The KwaZulu Natal Drakensberg. What’s to say really! Simply exquisite! This massive escarpment stretches about 1000 km from the Eastern Cape, through KwaZulu Natal and Mpumulanga, and ends in the northern part of Limpopo Province. In KwaZulu Natal it separates the province (and South Africa) from Lesotho and rises to a smidgen under 3500 metres above sea level! Much of the KZN Drakensberg and its associated foothills form part of the Ukhahlamba Drakensberg Park, a UNESCO World Heritage Site. The source of many of the country’s major rivers are located in these awesome mountains. Tugela Falls, the second highest waterfall in the world (after the Angel Falls in Venezuela) is found at Royal Natal National Park in the northern part of the park and, in full spate, is a sight to behold.
Nearby, just outside the park, is The Cavern Drakensberg Resort and it’s here that we went for a bit of good, old world hospitality, a little R&R and some mountain biking! While The Cavern offers a bunch of family orientated activities (hiking, trekking, bird watching, horse riding, trout fishing and mountain biking) its neighbour, All Out Adventures, has laid out a series of mountain biking routes that range from the easy Gipsy’s Bend trail to the way more difficult Grotto Trail and Berghouse routes.
We tackled Gipsy’s Bend first. It’s a lovely, gentle track that passes through grasslands and acacia groves and includes a couple of very rideable stream crossings. Total elevation gain is just 180 metres so no one was stressed at all. The 30 km Grotto Trail meanwhile is a different kettle of fish and I must say that we didn’t ride all of it – time constraints just got in the way – but we have every intention to ride it in its entirety in the near future. This is how All Out Adventures describe it on their website: “Groomed single track with most difficult grades. Features include: Long steep climbs, exposed traverses, long narrow bridges, sheer sand stone rock features, elevated fast peddling plateaus, long flowing downhills with big berms”. And that sums it up pretty well. It’s not for the feint hearted, nor for those that suffer from acrophobia, nor for those that are not technically proficient. If none of these disqualify you then you are in for a stunning ride, and a huge longing for a full body massage at The Cavern’s Spa afterwards.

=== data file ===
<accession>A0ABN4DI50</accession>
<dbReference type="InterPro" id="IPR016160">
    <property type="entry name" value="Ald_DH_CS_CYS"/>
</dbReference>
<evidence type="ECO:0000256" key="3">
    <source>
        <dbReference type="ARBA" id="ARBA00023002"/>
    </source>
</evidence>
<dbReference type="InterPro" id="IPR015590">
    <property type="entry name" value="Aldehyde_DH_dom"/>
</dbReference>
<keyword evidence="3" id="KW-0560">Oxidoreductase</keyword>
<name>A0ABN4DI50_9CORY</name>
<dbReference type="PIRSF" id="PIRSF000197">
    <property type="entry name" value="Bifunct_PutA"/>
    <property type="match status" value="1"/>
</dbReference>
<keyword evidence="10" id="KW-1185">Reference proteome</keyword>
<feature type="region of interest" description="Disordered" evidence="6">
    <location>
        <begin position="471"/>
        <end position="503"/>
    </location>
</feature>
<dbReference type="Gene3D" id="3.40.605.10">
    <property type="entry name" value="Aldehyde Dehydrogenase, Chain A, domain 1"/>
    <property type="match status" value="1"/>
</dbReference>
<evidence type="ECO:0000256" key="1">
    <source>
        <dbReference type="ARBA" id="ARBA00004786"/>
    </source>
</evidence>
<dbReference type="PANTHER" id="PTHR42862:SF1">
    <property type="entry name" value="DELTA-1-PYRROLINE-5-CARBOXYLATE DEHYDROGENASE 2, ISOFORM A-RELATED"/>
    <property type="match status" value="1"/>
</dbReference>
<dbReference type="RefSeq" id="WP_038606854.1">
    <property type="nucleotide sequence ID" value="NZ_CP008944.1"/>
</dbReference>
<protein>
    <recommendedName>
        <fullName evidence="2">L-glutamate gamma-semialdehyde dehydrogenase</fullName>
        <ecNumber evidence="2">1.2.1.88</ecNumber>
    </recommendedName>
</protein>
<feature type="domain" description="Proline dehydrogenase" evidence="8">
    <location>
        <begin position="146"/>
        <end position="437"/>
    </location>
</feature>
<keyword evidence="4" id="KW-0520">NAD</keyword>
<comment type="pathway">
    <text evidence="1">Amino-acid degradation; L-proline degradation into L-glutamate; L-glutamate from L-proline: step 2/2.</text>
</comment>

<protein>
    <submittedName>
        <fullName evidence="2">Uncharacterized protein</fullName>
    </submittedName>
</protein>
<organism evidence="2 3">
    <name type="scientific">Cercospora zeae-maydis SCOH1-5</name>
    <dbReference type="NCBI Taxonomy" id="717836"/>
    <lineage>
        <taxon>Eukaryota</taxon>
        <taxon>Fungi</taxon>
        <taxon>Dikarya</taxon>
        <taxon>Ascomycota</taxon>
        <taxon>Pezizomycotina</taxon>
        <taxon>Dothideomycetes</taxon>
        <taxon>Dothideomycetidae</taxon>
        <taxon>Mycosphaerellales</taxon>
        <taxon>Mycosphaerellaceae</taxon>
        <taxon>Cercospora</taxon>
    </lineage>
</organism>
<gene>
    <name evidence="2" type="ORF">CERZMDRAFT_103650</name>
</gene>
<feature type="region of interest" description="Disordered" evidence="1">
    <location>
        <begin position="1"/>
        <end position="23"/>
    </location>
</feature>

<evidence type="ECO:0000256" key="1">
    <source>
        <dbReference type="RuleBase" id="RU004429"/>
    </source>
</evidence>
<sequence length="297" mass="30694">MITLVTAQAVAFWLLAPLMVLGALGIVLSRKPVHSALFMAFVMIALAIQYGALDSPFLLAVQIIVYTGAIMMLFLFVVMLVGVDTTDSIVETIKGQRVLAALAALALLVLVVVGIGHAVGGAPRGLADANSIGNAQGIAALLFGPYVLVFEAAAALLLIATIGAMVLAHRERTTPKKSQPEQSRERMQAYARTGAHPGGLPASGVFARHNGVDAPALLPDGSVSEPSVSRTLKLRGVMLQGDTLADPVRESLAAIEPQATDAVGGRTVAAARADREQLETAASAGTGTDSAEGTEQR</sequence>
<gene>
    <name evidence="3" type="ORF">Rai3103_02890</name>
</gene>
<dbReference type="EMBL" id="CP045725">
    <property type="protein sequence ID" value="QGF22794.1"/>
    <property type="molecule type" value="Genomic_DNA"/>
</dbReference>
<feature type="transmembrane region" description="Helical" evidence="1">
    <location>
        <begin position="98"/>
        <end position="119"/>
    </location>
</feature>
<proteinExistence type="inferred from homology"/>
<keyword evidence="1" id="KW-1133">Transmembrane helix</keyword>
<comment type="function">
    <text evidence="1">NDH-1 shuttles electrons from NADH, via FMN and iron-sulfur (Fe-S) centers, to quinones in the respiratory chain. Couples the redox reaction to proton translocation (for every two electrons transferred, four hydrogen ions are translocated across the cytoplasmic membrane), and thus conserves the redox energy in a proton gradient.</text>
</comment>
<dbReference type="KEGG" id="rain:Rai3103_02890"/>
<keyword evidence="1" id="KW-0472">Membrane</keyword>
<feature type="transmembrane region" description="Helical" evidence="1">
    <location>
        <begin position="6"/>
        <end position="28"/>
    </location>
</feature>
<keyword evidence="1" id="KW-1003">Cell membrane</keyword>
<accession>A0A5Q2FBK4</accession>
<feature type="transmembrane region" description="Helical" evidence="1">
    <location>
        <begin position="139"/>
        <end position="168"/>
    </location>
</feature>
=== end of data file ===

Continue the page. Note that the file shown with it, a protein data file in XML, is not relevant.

The next day, rather than doing another of the trails, we decided to explore a little further afield and take in some history. About 10 km from the summit of the nearby Oliviershoek Pass, is a turning to the north on the S796, to the Kallvoet Vrou Monument and Retief Klip. It is here in 1837 that Voortrekker leader Piet Retief and a group of some 54 boer wagons arrived at the top of the Drakensberg, where they camped prior to Retief heading into Zululand to meet with Zulu King Dungaan to negotiate for land. On 12 November 1837 (Refief’s birthday) his daughter, Debora, wrote her father’s name and the date on an overhanging rock and the inscription can still be seen today. The group’s minister, Erasmus Smit, named the mountain adjacent to the camp, Kerkenberg (Church Mountain) because it reminded him of a Cathedral and indeed it is rather magnificent, with wonderful views over the surrounding countryside.
After the British annexed Port Natal in 1843, the boers decided to return to the Free State. At the time Susanna Smit, wife of minister Erasmus Smit, declared that she would rather trek barefoot back over the ‘Berg than live in Natal under British rule. And so it is that there’s a bronze statue of her – The Kaalvoet Vrou – on the edge of a cliff just above the old Voortrekker pass down the mountain – a lonely figure, barefoot, heading back into the Free State. We parked our cars at the Afsaal B&B a few kilometres along the road at the turnoff to the Kaalvoet Vrou and cycled the short 12 km to the monument. For the most part the road follows a canal so it is pretty level and in reasonable condition. In the valley below herds of cattle stared balefully at us, chewing away at the cud and, on the occasional disused telephone pole, sat the occasional jackal buzzard hoping, i suppose, for a rodent to make a break for it and end up as lunch. Susanna was there, alone. It’s a desolate place and it’s really not the spot I’d choose to be in the wind and cold and rain.
We made our way back to The Cavern to comfortable suites, and dinner – course after course of splendidly cooked food. A really fine way to end the day’s adventures.
Click here if you’d like to see more of our mountain biking photographs.
Route distance: There are a variety of rides available at All Out Adventures from 14 to 35km. The ride from the start point to the Kaalvoet Vrou and back is about 24km
Route Conditions: All Out Adventure tracks are well maintained, nicely signposted and vary from easy to rather technical. The district road to the Kaalvoet Vrou is smooth gravel with one or two mild climbs. As always, make sure that you are carrying a mobile phone and adequate water and sustenance.
The Cavern GPS coordinates: S28° 38.100′ E28° 57.744′
All Out Adventures GPS coordinates: S28° 38.617′ E29° 01.092′
Start of Kaalvoet Vrou Route: S28° 30.431′ E29° 05.236′